Creole Calas

Since I’m on this journey of exploring ancestral foodways and food freedom, I wanted to start with a dish that best represented freedom to me. Insert calas. Calas are a lightly spiced rice fritter with strong roots in African cooking. While New Orleans claims the dish, calas were brought to the Crescent City by enslaved West Africans. 


Many Black folks, particularly Black women, sold calas as a means to gain freedom. Pre-Louisiana Purchase, New Orleans was under Spanish rule at one point. During this era, two key slave regulations existed: enslaved people had the right to purchase their freedom and it was mandatory that they have Sundays and holidays off. While the system was cruel, it created an opportunity for Black folks, enslaved and free, to secure the money needed to gain financial capital. 


Much of the commerce in New Orleans took place in the French Market. History books and folklore spoke of the calas women that roamed the market, carrying baskets above their tightly wrapped tignons and shouting, “Bel calas, tout chauds!” 


As time went on, the number of calas merchants dwindled. What was once thousands of merchants in the 18th and 19th century, became one in the 1940s. The rice fritters were soon relegated to special occasions, such as communion and Mardi Gras in Afro-Creole homes. With the treat's quiet decline, beignets were becoming the reigning fried snack.


Fortunately, people have started to reach back for old recipes and calas are once again standing in the spotlight. 


To me, it's so poignant that these little fritters were a tool for Black people to gain freedom. In the hoodoo tradition, the ingredients that make up calas symbolize so much of what these people were seeking: rice for protection and money, eggs for rebirth, sugar for love, nutmeg for luck and cinnamon for prosperity.


With so many powerful ingredients, it's no wonder that some folks were able to gain their chance at independence with calas. I like to think that these early kitchen conjurers spoke prayers into the batter during the wee hours, ensuring that their dreams of freedom would manifest.


So in keeping with the spirit of the Black women before me seeking freedom through food, I share my calas recipe with you.


Creole Calas


Ingredients:

Vegetable oil

1 ½ cups cooked white rice

3 eggs

1 cup all-purpose flour

2 tsp. baking powder

⅓ cup granulated sugar

¼ tsp. nutmeg

½ tsp. cinnamon

½ tsp. salt

1 tsp. vanilla extract


Prep Time: 30 minutes (15 mins. of rest time)

Cook Time: 15 minutes

Total Time: 45 minutes

Yield: 8-10 large calas

Special Equipment: Cast iron skillet or deep fryer + slotted spoon or mesh skimmer


If you’re not using leftover rice, boil a pot of rice that makes at least two cups and turn the rice out on a flat surface such as a large plate or a parchment paper-lined baking sheet. Let the rice cool for at least 15 minutes and then transfer to a bowl and place in the fridge until you’re ready to use it in the batter.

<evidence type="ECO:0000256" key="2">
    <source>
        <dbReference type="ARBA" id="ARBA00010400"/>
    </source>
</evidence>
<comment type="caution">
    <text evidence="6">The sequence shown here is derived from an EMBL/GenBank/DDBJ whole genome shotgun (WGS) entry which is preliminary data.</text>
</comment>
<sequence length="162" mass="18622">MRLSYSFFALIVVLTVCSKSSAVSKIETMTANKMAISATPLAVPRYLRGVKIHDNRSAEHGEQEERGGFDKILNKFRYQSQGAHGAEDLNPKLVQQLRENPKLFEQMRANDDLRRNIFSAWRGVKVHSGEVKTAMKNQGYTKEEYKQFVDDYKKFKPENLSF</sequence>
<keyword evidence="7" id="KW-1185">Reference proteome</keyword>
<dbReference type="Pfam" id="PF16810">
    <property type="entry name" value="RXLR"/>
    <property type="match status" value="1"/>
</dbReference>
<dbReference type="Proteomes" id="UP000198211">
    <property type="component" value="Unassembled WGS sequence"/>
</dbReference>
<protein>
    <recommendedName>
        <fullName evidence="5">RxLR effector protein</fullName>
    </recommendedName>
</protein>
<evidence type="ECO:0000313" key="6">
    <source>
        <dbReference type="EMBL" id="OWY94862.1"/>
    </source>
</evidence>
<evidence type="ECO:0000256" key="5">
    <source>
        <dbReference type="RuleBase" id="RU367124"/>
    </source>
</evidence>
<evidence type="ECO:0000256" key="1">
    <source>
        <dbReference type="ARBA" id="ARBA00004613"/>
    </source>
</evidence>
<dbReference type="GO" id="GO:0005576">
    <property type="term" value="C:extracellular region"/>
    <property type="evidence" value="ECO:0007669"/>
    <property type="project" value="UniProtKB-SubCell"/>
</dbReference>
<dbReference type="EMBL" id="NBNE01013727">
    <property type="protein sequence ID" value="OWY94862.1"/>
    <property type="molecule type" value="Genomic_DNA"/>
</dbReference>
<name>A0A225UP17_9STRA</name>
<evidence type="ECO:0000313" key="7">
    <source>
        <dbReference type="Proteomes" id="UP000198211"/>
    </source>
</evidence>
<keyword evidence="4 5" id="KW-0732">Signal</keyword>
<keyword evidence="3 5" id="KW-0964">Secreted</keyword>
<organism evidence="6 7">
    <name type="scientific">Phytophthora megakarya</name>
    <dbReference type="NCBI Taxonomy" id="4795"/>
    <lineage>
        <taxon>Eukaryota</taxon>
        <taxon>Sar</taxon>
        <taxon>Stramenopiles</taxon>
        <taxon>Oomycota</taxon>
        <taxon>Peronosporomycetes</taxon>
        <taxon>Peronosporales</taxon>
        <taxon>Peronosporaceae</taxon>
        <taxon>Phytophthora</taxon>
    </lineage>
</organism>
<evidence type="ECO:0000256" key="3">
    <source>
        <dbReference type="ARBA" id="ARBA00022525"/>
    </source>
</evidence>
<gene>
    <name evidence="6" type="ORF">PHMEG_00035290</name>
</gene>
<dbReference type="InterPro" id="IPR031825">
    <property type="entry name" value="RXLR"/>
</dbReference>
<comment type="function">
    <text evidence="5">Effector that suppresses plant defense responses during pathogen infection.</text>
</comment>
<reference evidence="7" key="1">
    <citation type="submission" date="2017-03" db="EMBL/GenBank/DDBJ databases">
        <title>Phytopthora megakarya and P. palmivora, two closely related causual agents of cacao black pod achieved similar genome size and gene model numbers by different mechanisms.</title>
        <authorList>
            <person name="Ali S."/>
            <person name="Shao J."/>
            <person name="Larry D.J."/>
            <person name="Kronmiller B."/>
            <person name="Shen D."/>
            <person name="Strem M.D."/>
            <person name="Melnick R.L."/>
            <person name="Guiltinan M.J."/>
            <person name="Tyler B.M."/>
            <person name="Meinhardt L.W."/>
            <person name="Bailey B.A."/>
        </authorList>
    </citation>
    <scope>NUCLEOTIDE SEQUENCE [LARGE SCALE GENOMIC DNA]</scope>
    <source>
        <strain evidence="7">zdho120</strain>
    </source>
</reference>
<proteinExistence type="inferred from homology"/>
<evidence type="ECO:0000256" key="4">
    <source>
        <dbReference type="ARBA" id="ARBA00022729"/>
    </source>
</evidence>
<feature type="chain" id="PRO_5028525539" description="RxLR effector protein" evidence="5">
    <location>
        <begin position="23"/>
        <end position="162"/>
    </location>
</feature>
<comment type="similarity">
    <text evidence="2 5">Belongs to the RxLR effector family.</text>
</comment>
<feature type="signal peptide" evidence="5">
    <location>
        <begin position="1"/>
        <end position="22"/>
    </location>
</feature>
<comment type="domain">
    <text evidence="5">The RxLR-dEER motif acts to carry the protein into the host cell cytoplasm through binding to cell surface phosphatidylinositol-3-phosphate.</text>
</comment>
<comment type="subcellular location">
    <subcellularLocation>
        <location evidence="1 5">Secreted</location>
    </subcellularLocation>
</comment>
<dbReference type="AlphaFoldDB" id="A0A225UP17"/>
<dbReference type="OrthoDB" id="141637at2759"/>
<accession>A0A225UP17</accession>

Pour enough oil into your frying vessel to fill it to a 2 ½- to 3-inch depth and bring it to a temperature between 350°F and 360°F over medium heat. Line a plate with paper towels or place a baking rack over a baking sheet. Set aside.


In a small bowl, combine flour, baking powder, sugar, spices and salt.

In a medium bowl, whisk three whole eggs with vanilla extract for 2-3 minutes until the egg mixture is fluffy and several bubbles are visible. The well-whisked eggs keep the batter light.


Now fold in your rice. Once that is well incorporated, add in your flour mixture. Your batter is now ready to chill out (covered) for 15 minutes in the fridge.

After the batter is finished chilling, I usually say a little prayer that my sweet puffs bring prosperity, joy and nourishment to those who eat them. 

There are a few ways you can approach dropping in the batter. I’ve used an ice cream scoop before, but that tends to be a bit messy with a somewhat loose batter. My prefered method is using a large soup spoon (non-slotted) and dropping the batter into the hot oil. Work in batches of 4-5.


Pro tip: Try to get the batter as close to the oil as possible. Don’t be reckless like me and have the first cala give you an oil burn. *deep, heavy negro spiritual sigh*

This is the time when the calas emerge like the golden goddesses they are. They will float to the top and become golden brown. Flip them over halfway through to ensure that the other side gets browned as well.


When frying, the oil temperature can drop so you may need to adjust the heat to ensure the temperature of the oil stays the same while frying. Once they have finished cooking, use your slotted spoon or mesh skimmer to fish out the calas and drain them on a paper towel-lined plate or wire rack.

Gently dust them with powdered sugar and serve with your sweet syrup of choice. Cane syrup is traditional but you can also opt for molasses, honey, or agave syrup. I’m personally fond of honey.



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